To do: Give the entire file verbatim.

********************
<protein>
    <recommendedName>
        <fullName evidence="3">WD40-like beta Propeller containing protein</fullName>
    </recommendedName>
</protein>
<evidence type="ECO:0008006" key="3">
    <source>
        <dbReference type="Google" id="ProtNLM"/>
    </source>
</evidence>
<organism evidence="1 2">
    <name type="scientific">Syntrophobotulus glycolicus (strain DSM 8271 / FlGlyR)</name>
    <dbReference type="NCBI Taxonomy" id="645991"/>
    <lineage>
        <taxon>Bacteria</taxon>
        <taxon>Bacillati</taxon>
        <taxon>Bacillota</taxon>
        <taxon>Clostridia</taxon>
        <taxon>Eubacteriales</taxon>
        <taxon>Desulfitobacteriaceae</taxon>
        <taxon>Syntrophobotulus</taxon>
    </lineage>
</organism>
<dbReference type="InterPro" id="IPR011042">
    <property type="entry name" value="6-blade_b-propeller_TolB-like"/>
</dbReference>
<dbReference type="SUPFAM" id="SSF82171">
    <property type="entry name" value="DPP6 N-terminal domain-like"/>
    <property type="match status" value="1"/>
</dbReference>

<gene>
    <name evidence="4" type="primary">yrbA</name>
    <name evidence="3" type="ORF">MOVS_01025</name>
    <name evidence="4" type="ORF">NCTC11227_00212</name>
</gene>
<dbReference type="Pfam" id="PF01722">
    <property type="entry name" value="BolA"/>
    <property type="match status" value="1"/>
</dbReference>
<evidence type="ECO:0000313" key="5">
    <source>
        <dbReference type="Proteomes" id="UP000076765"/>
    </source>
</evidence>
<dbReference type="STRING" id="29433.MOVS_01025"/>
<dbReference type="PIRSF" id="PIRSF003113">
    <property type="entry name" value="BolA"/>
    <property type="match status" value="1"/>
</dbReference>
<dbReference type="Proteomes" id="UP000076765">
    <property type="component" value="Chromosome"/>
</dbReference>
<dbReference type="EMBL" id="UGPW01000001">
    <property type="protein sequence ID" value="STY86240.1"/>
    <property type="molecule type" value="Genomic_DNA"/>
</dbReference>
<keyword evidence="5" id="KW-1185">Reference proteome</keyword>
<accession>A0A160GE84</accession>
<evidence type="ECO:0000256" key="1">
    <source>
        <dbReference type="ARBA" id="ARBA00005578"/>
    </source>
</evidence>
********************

<protein>
    <recommendedName>
        <fullName evidence="3">WD40-like beta Propeller containing protein</fullName>
    </recommendedName>
</protein>
<evidence type="ECO:0008006" key="3">
    <source>
        <dbReference type="Google" id="ProtNLM"/>
    </source>
</evidence>
<organism evidence="1 2">
    <name type="scientific">Syntrophobotulus glycolicus (strain DSM 8271 / FlGlyR)</name>
    <dbReference type="NCBI Taxonomy" id="645991"/>
    <lineage>
        <taxon>Bacteria</taxon>
        <taxon>Bacillati</taxon>
        <taxon>Bacillota</taxon>
        <taxon>Clostridia</taxon>
        <taxon>Eubacteriales</taxon>
        <taxon>Desulfitobacteriaceae</taxon>
        <taxon>Syntrophobotulus</taxon>
    </lineage>
</organism>
<dbReference type="InterPro" id="IPR011042">
    <property type="entry name" value="6-blade_b-propeller_TolB-like"/>
</dbReference>
<dbReference type="SUPFAM" id="SSF82171">
    <property type="entry name" value="DPP6 N-terminal domain-like"/>
    <property type="match status" value="1"/>
</dbReference>

<gene>
    <name evidence="4" type="primary">yrbA</name>
    <name evidence="3" type="ORF">MOVS_01025</name>
    <name evidence="4" type="ORF">NCTC11227_00212</name>
</gene>
<dbReference type="Pfam" id="PF01722">
    <property type="entry name" value="BolA"/>
    <property type="match status" value="1"/>
</dbReference>
<evidence type="ECO:0000313" key="5">
    <source>
        <dbReference type="Proteomes" id="UP000076765"/>
    </source>
</evidence>
<dbReference type="STRING" id="29433.MOVS_01025"/>
<dbReference type="PIRSF" id="PIRSF003113">
    <property type="entry name" value="BolA"/>
    <property type="match status" value="1"/>
</dbReference>
<dbReference type="Proteomes" id="UP000076765">
    <property type="component" value="Chromosome"/>
</dbReference>
<dbReference type="EMBL" id="UGPW01000001">
    <property type="protein sequence ID" value="STY86240.1"/>
    <property type="molecule type" value="Genomic_DNA"/>
</dbReference>
<keyword evidence="5" id="KW-1185">Reference proteome</keyword>
<accession>A0A160GE84</accession>
<evidence type="ECO:0000256" key="1">
    <source>
        <dbReference type="ARBA" id="ARBA00005578"/>
    </source>
</evidence>